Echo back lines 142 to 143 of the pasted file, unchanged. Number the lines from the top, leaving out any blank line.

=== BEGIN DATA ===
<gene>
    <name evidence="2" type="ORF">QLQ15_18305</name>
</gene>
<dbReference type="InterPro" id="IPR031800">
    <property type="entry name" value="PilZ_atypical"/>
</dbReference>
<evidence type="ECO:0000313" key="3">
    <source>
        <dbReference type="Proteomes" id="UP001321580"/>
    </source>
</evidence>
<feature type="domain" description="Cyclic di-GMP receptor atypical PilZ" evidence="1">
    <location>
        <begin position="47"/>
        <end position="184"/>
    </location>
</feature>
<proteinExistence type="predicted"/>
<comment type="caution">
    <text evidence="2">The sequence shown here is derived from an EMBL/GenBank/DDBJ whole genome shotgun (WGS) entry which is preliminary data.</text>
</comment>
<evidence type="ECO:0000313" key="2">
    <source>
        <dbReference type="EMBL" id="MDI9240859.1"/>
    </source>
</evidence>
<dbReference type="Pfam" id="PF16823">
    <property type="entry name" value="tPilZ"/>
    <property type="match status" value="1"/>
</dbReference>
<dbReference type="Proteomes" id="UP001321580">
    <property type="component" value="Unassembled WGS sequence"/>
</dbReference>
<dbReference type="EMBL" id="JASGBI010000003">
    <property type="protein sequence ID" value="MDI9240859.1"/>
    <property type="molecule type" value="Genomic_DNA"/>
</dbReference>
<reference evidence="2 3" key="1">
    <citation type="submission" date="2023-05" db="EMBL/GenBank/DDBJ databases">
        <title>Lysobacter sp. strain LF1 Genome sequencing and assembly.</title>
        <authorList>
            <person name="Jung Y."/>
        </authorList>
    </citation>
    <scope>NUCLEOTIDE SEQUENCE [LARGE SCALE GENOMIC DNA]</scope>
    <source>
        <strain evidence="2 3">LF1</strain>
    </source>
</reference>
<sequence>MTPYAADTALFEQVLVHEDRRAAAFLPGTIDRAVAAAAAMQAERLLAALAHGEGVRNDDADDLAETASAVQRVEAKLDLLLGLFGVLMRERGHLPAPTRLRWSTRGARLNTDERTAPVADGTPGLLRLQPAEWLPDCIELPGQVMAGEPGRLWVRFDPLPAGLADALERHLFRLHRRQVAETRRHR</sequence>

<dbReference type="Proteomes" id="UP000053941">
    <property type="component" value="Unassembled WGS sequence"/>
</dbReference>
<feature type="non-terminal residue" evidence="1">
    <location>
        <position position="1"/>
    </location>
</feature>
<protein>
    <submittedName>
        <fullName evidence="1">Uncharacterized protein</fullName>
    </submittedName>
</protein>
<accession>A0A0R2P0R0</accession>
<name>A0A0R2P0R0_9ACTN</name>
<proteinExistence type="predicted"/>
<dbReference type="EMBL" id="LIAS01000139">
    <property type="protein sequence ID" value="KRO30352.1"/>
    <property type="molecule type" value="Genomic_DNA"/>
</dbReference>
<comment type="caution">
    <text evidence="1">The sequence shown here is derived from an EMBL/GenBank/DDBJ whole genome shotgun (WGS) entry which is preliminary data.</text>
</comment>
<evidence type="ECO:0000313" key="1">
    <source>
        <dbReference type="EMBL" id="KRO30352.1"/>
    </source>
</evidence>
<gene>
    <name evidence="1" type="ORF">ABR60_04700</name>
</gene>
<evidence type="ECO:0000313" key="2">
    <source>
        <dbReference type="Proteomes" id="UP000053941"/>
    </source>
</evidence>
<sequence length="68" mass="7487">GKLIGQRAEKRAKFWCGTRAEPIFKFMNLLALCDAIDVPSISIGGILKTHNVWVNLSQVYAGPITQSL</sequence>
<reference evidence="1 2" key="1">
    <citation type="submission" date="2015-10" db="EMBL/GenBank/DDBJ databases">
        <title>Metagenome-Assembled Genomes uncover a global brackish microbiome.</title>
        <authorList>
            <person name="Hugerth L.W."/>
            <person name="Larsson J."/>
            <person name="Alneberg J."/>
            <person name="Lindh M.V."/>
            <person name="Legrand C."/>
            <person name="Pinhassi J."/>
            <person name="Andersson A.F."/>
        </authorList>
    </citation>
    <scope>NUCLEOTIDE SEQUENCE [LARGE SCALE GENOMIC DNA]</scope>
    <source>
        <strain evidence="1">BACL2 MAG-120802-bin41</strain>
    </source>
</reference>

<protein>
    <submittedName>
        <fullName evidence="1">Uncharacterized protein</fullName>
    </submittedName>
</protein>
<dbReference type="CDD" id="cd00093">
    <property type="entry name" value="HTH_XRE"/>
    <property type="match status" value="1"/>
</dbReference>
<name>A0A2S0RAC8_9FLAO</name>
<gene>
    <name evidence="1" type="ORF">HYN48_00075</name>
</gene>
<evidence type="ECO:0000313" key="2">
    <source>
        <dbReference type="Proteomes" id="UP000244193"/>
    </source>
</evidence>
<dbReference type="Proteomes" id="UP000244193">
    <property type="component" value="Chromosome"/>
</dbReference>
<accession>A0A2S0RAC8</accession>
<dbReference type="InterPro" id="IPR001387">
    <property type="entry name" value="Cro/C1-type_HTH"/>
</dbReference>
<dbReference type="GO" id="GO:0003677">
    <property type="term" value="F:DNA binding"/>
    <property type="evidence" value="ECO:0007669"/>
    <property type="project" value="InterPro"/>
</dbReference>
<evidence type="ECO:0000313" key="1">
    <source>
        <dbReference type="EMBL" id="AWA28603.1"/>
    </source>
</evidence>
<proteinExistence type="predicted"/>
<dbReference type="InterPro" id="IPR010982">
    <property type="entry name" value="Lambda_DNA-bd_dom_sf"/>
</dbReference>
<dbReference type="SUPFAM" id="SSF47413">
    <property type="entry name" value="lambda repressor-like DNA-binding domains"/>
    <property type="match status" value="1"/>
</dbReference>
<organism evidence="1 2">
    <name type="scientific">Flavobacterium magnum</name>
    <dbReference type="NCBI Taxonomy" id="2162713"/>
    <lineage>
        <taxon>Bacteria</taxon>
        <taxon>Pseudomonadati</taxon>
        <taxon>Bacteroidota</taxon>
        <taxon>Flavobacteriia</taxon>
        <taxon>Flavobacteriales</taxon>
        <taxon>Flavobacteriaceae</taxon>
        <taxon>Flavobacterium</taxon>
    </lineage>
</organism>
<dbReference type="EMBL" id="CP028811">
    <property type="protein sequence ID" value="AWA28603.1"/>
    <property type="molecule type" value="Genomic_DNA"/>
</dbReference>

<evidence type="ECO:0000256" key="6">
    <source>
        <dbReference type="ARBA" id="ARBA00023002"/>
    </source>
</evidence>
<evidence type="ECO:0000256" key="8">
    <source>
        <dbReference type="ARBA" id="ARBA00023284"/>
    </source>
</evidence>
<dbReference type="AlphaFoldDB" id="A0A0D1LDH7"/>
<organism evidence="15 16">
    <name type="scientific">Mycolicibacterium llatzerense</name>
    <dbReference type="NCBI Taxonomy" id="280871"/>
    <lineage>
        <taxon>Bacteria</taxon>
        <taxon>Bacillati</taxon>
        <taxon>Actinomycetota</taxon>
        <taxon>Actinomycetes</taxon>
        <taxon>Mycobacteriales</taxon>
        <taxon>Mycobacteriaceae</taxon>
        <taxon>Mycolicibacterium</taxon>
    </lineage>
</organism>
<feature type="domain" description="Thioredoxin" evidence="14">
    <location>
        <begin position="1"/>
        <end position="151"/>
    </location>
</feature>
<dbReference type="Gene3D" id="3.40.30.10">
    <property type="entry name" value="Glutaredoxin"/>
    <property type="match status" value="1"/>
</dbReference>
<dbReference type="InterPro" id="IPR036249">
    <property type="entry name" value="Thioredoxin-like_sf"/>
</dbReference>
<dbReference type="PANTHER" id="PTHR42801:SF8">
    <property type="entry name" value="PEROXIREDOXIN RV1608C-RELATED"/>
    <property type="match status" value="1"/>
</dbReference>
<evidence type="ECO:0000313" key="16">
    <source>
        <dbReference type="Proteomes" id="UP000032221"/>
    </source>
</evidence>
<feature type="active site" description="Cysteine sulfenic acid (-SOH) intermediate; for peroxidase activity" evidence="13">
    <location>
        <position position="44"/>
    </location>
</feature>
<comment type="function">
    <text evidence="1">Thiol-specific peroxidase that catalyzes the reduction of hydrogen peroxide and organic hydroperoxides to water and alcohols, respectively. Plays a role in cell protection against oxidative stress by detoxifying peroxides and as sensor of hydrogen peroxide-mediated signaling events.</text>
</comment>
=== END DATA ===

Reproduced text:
<dbReference type="InterPro" id="IPR010982">
    <property type="entry name" value="Lambda_DNA-bd_dom_sf"/>